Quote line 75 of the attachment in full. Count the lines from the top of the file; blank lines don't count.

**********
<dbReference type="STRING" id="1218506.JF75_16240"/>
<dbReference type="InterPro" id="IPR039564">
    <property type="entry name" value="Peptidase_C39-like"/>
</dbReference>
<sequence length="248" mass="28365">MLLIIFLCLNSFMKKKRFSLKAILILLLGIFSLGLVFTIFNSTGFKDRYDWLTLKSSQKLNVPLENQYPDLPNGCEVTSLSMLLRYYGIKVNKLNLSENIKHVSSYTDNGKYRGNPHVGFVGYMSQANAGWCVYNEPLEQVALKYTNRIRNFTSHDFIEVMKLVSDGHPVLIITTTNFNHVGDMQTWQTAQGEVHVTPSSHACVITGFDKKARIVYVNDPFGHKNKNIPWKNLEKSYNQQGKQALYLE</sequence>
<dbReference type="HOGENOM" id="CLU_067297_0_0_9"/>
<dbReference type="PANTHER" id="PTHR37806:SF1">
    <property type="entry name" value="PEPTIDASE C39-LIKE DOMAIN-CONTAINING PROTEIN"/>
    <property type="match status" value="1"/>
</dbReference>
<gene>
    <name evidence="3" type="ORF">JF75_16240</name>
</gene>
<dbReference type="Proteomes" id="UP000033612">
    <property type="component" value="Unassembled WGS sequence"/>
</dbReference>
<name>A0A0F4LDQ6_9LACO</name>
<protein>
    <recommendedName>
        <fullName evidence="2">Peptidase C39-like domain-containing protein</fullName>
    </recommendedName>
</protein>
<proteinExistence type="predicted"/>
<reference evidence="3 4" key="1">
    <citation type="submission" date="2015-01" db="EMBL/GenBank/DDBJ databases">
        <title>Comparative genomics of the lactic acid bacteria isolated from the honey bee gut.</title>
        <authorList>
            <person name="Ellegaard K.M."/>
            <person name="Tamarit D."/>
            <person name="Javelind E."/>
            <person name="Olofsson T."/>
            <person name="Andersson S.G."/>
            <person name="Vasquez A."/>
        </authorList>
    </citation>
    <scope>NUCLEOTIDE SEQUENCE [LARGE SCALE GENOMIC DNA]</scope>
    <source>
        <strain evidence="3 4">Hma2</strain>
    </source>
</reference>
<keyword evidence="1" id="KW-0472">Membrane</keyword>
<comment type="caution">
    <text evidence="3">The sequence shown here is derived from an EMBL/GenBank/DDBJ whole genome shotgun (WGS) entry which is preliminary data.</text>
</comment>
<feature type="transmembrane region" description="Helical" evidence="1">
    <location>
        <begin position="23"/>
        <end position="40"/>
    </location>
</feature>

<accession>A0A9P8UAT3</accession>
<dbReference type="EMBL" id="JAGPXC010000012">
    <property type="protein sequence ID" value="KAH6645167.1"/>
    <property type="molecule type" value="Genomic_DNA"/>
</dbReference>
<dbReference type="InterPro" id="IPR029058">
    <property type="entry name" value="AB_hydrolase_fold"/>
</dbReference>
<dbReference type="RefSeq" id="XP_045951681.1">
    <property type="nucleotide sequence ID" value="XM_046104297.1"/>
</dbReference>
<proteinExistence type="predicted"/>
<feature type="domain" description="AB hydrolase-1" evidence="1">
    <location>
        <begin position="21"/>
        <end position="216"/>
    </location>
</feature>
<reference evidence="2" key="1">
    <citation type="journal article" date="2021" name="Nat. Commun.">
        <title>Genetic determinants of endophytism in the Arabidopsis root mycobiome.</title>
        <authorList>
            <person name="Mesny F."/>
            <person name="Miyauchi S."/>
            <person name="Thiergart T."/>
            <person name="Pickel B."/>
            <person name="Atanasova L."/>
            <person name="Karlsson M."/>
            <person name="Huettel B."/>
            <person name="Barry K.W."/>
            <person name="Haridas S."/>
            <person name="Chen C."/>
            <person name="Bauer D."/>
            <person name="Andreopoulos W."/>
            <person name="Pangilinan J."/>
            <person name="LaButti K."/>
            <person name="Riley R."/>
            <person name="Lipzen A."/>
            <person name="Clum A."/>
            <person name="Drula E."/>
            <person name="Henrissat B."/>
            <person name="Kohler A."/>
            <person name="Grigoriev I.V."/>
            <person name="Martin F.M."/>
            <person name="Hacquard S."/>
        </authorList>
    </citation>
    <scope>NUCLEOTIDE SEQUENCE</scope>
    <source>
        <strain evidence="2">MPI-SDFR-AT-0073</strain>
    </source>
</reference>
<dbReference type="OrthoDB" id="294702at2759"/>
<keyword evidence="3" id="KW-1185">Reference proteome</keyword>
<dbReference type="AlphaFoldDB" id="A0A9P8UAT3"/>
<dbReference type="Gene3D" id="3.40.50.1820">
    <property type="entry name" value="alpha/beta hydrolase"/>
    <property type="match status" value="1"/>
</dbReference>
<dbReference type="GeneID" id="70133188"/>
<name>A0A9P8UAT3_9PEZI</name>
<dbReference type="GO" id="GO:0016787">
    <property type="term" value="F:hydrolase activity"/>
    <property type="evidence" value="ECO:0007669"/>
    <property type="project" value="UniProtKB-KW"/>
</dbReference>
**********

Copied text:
            <person name="Thiergart T."/>